• Hadassah Marcus: Such . . . Yes. Who had . . . There were people who had masqueraded as Germans. There was an apparatus [organization] for . . . people knew everything. All that was reported.
  • David Boder: Hm.
  • Hadassah Marcus: Fate wanted it that we should remain alive, and we were taken out an hour later. Because this edict [doom] lasted until twelve on the same day.
  • David Boder: Hm.
  • Hadassah Marcus: At one o'clock we were taken out and searched as big as we were. We couldn't take anything along with us, and besides that, we didn't want to, because we knew where we were going, that we were going to Treblinka.
  • David Boder: Yes.
  • Hadassah Marcus: Or else we thought that we were going to be burned by them like our previous people, But they led us to the distribution depot. There was the assembly place for all the people whom they had gathered together, and we were, on the same day, Friday afternoon, put into the RR-cars. In the wagon in which I was, were over a hundred people. The RR-car couldn't take in any more than fifty-odd [persons].
  • David Boder: Men and women?
  • Hadassah Marcus: Men, women, and children. It is [was] without exception. Thirty-nine people were suffocated.
  • David Boder: Hm.
  • Hadassah Marcus: From the heat.
  • David Boder: Yes.
  • Hadassah Marcus: Because there were no windows. A very small window far up. Many people jumped out, not because they wanted to save themselves. They wanted to perish in the [open] air.
  • David Boder: One moment, please.
  • David Boder: [In English] This concludes Spool number 128, a report by Mrs. Hadassah Marcus. She is in a . . . and we continue on spool number 129. Henonville, fifty kilometers from Paris, in an Agudah Israel home, supported by the Agudah, and the educational part maintained by the ORT organization. We go over to Spool 129. Illinois Institute of Technology Wire Recording.
  • David Boder: [In English] France. September 13th, 1946. Henonville near Paris. A home for displaced Jews mainly maintained by . . . by a Kibbutz and supported by the Agudah Israel, and also having another organization, a Yeshiva from Lithuania. Mrs. Hadassah Marcus is continuing her report which had started on [Spool] 128.
  • David Boder: [In Yiddish] And so, Mrs. Marcus, they took you there to the distribution depot.
  • Hadassah Marcus: Yes. On the same day, Friday, in the evening I was taken to the RR-cars. We were in the RR-cars over a hundred people where there could be only about fifty. Thirty-nine persons had suffocated, because we were completely without air. There was a small window. People were fighting to get out, to get out not for the sake of living, but at least to perish in the air.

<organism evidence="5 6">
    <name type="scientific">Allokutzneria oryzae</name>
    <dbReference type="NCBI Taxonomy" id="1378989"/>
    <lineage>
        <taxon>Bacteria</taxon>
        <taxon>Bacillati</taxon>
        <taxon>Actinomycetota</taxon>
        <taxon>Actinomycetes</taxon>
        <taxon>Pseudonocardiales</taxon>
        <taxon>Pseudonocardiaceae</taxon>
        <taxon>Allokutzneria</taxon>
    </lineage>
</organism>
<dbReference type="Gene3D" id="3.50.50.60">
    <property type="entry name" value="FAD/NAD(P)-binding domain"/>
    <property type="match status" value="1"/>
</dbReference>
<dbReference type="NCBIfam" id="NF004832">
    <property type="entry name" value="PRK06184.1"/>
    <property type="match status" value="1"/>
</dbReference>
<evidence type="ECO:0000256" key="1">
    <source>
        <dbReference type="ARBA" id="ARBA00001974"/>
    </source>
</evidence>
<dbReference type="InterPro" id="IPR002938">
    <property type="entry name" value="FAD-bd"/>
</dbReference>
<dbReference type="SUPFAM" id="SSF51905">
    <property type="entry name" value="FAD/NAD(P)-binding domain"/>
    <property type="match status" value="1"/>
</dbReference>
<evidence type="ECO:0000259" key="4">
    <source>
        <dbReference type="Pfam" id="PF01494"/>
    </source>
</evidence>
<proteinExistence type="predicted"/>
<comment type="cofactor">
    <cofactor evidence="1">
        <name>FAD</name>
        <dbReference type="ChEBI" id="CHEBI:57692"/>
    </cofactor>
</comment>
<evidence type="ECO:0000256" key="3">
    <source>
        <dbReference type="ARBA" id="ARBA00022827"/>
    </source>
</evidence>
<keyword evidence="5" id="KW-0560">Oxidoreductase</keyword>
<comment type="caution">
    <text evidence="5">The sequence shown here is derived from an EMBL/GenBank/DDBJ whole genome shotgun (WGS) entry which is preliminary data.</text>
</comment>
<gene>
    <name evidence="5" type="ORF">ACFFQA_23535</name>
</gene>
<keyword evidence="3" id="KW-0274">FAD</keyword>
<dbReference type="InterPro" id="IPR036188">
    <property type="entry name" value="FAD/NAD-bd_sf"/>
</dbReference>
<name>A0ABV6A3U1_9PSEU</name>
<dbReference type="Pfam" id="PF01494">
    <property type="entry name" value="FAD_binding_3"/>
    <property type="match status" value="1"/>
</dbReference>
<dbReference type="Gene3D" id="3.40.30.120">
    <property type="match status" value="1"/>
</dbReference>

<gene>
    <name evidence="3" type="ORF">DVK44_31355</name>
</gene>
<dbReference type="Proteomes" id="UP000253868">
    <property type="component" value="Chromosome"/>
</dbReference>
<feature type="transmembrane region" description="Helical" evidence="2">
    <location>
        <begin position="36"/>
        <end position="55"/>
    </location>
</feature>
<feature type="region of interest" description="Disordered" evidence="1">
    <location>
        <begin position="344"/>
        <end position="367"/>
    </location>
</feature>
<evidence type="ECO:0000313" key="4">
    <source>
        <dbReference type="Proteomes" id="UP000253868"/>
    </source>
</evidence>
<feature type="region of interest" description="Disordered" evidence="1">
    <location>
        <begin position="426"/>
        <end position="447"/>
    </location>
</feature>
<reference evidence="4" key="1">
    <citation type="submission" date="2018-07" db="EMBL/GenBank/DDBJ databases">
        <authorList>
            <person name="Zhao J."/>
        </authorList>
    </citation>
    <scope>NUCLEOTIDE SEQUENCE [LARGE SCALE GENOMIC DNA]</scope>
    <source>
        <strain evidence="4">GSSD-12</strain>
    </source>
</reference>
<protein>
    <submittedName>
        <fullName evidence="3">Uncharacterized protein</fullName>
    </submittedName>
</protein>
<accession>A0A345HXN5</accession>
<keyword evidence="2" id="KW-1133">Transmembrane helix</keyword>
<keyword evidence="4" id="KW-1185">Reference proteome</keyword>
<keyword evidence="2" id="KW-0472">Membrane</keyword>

• David Boder: You mean to jump out?
  • Hadassah Marcus: Yes.
  • David Boder: Nu, go on.
  • Hadassah Marcus: And in the . . . When dawn came we saw that we were being led not to Treblinka, but we were being led in the direction of Lublin, that means to Majdanek. We arrived in Lublin, and from there, guarded each fifth row by two soldiers with large dogs, with rifles ready, we were led to Majdanek, which is a few kilometers from Lublin. When we arrived in Majdanek we were the first transport of Jews, of Jewish women. Men were already there, Slovakian Jews.
  • David Boder: Who was there before?
  • Hadassah Marcus: The Germans. At that time this was a completely new lager.
  • David Boder: Oh, it was a new lager.
  • Hadassah Marcus: Yes. We were among the first Jews in Majdanek.
  • David Boder: In '43 it was?
  • Hadassah Marcus: In the year '43 on the first of May we arrived in Majdanek.
  • David Boder: Hm.
  • Hadassah Marcus: We lived under very hazardous conditions. As Jews . . . They took away our shoes, and we had to stand all night on a field barefoot. Majdanek has a climate which has strong winds, unheard of, or great heats. Throughout the night a frost [snow?] of ten centimeters [ thick ] lay on the ground. They examined our feet, if we didn't put a piece of paper underneath. Afterwards, in the morning, we had to run, not walk, to work, chased after by a young female SS man with a giant dog. Her name was Brigida.
  • David Boder: Brigida?
  • Hadassah Marcus: Birgida.
  • David Boder: She was an SS woman.
  • Hadassah Marcus: An SS woman.
  • David Boder: But you had said a female SS man [SS-manke].
  • Hadassah Marcus: A female SS.
  • David Boder: Yes.